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What's Going On Down There?,
This review is from: Living on the Fault Line : Managing for Shareholder Value in the Age of the Internet (Hardcover)Those who have read Crossing the Chasm and/or Inside the Tornado already know that Moore is among the brightest, most eloquent of contemporary business thinkers. In the Introduction to this book, he explains that it is "about managing for shareholder value, a discipline that has been widely endorsed but rather poorly described. Specifically, it is intended to answer one question that is haunting numerous management teams at the turn of the century: [italics] What should a company that rose to prominence prior to the Internet know and do about its stock price now that the Internet is upon us?" There are related questions:
1. What are the fundamental changes that collectively represent the transitions to the new economy?
2. If a stock price directly equates to sustainable competitive advantage, what must a management team do to convert that stock price into an appropriate management information system?
3. What are the most effective strategies for recognizing, catching, and then riding the next technology "wave"?
4. What are the most effective strategies for coping with the "destabilizing effects" on markets caused by shifts in underlying technologies?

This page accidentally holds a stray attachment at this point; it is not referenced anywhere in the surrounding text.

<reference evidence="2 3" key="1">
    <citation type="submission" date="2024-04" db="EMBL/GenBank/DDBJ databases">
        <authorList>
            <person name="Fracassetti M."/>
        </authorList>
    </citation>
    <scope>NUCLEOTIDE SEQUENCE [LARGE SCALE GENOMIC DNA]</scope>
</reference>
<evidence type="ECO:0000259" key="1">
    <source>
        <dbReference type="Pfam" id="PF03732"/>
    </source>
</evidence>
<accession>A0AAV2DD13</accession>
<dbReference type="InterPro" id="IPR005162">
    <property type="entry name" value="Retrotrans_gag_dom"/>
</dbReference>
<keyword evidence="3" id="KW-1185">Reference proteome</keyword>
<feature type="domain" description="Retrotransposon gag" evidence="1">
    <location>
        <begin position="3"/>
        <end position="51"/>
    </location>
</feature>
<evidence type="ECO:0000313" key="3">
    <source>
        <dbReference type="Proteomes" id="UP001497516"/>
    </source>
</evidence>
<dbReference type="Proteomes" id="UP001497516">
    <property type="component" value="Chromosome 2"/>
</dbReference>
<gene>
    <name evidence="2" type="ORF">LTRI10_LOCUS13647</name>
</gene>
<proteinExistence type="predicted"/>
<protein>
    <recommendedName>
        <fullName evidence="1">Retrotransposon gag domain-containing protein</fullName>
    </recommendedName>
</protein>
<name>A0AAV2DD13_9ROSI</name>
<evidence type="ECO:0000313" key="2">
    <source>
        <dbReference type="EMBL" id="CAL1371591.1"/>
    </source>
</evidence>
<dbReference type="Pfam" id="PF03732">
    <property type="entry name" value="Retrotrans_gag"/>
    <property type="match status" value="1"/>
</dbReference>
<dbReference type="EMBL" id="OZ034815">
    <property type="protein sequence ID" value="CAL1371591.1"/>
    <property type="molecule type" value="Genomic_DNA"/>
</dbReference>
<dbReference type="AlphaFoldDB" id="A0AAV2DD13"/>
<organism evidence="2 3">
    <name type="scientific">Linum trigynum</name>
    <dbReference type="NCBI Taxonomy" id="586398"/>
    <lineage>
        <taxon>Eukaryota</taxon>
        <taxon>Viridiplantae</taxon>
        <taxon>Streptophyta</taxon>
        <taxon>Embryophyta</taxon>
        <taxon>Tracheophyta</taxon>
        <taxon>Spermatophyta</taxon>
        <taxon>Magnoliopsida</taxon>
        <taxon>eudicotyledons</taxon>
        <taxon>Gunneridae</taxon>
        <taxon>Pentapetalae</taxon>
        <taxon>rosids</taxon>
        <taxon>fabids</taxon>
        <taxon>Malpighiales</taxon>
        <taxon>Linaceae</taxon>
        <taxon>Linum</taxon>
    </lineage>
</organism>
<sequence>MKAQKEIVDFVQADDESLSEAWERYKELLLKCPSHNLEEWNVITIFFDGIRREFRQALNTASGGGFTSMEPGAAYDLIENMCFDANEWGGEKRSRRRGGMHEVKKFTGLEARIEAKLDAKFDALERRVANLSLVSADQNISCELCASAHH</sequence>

5. As markets evolve through a series of four distinct stages which comprise the "the technology adoption life cycle", how and where (and especially WHY) can a new technology cause so many corporations to fail?
6. Which cultural models should be considered if the objective is to sustain "long-term vibrant success"?
With uncommon skill, Moore addresses these and other key questions. Although it may seem that this book was written only for decision-makers in large, publicly traded companies, I now suggest that almost all of the information and suggestions provided are also relevant to privately held companies as well as to non-profits. Moore's ultimate objective is to explain HOW to maximize value of any organization in the Age of the Internet. He suggests that an organization conduct a series of workshops for its senior managers, each workshop based on one of the chapters in this book. That is an excellent suggestion. The material could also be the substance of an off-site "retreat", with its Table of Contents serving as the agenda.
Those who share my high regard for this book are strongly encouraged to read Ehrbar's EVA, Christensen's The Innovator's Dilemma, and Collins & Porras' Built to Last.